Strong coupling as an interplay of quantum emitter hybridization with plasmonic dark and bright modes
Journal article, 2020

Strong coupling between a single quantum emitter and an electromagnetic mode is one of the key effects in quantum optics. In the cavity QED approach to plasmonics, strongly coupled systems are usually understood as single-transition emitters resonantly coupled to a single radiative plasmonic mode. However, plasmonic cavities also support nonradiative (or "dark") modes, which offer much higher coupling strengths. On the other hand, realistic quantum emitters often support multiple electronic transitions of various symmetries, which could overlap with higher order plasmonic transitions-in the blue or ultraviolet part of the spectrum. Here, we show that despite very large detuning between a bright mode and an excitonic transition, their strong coupling can be ensured by leveraging higher energy dark modes of the optical cavity. Specifically, when a dark mode interacts strongly with an excitonic transition, the lower polariton of the hybridized spectrum can be pushed to energies of the bright mode. The resulting interaction of the lower dark-mode-exciton polariton and bright mode yields significant vacuum Rabi splitting, which hinges on the existence of the dark mode. We develop a simple model illustrating the modification of the system response in the "dark" strong coupling regime and demonstrate single photon nonlinearity. These results may find important implications in the emerging field of room-temperature quantum plasmonics.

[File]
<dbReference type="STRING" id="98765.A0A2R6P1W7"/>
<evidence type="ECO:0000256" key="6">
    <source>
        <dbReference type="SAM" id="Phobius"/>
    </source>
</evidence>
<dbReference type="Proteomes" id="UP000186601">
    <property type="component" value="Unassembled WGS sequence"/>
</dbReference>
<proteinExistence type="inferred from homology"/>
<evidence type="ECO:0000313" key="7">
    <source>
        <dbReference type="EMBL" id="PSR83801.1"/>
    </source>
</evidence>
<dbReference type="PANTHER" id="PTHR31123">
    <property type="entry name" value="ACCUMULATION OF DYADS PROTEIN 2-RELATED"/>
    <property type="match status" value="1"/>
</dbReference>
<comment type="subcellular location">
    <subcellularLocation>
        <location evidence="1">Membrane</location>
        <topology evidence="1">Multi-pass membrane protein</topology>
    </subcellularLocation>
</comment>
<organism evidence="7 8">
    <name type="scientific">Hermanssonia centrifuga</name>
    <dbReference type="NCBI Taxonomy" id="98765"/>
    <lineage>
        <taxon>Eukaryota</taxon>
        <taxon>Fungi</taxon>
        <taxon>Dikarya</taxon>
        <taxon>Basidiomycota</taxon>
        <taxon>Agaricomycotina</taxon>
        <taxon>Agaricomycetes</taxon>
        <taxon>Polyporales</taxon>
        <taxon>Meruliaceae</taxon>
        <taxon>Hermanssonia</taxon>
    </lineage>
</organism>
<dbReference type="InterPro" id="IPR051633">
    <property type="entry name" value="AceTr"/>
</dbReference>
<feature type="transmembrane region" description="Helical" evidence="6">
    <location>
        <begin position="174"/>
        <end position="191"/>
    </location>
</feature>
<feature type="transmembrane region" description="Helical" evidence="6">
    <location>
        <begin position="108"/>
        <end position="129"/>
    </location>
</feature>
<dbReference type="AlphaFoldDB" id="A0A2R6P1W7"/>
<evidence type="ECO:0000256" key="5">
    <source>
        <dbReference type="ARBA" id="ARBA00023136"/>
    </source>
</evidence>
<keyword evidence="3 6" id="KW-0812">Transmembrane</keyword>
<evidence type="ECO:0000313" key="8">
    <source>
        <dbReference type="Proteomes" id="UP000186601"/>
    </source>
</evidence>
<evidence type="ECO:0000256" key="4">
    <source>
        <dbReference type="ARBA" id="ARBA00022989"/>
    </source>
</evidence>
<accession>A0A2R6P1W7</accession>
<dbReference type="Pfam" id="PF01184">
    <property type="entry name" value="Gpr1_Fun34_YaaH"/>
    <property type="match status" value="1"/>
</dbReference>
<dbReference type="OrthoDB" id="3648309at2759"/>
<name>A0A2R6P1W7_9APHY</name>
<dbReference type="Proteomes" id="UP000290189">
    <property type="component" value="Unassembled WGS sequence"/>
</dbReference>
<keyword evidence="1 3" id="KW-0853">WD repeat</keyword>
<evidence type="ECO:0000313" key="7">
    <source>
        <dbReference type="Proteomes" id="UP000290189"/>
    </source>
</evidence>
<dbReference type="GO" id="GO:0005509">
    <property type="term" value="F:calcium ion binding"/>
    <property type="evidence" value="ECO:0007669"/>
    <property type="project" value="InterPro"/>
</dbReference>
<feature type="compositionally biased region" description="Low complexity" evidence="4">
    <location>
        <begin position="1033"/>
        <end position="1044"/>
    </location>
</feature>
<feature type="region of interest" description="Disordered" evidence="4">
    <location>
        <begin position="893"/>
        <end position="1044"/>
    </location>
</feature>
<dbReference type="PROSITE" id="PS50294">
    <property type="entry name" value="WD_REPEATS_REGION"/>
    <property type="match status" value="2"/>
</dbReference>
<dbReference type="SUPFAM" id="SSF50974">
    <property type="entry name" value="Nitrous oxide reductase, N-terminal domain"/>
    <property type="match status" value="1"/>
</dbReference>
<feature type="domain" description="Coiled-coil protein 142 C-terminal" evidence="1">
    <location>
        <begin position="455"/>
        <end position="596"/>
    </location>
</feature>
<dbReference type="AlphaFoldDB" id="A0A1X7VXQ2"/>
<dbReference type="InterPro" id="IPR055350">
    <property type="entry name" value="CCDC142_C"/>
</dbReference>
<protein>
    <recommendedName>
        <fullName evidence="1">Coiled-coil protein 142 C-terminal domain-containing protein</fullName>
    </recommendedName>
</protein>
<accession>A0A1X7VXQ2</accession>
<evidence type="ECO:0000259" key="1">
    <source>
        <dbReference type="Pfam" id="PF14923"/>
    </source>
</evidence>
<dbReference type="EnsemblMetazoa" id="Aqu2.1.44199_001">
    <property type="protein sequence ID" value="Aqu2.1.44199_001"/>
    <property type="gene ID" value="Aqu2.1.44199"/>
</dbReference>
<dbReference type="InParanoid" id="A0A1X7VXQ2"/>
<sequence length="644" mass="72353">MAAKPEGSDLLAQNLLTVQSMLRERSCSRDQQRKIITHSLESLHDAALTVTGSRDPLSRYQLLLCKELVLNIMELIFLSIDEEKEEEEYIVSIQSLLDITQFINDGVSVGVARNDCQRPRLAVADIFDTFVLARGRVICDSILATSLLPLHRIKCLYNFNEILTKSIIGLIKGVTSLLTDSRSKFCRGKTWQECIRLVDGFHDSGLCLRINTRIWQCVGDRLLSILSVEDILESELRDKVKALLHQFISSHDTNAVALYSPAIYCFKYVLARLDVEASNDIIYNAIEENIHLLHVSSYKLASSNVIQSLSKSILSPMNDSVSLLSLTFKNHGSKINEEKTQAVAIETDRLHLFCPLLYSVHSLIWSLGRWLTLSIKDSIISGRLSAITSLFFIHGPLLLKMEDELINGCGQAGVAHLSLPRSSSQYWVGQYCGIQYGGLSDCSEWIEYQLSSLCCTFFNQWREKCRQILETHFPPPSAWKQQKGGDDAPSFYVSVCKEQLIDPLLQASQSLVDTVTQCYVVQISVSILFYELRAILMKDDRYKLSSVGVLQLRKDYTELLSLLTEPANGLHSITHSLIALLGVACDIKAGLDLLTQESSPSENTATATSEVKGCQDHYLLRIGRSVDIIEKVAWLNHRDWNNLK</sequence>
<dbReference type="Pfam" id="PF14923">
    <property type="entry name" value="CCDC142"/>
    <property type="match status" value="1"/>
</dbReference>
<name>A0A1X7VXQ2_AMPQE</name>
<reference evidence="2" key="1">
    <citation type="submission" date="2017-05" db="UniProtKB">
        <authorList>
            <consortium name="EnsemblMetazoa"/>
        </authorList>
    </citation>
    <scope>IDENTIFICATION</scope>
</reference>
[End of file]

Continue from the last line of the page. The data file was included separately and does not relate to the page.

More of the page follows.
Author

Benjamin Rousseaux

Chalmers, Microtechnology and Nanoscience (MC2), Applied Quantum Physics

Denis Baranov

Chalmers, Physics, Nano and Biophysics

Tomasz Antosiewicz

Chalmers, Physics, Bionanophotonics

Timur Shegai

Chalmers, Physics, Nano and Biophysics

Göran Johansson

Chalmers, Microtechnology and Nanoscience (MC2), Applied Quantum Physics

PHYSICAL REVIEW RESEARCH

2643-1564 (eISSN)

Vol. 2 3 033056

Subject Categories

Atom and Molecular Physics and Optics

Other Physics Topics

Condensed Matter Physics

DOI

10.1103/PhysRevResearch.2.033056

More information

Latest update

1/28/2021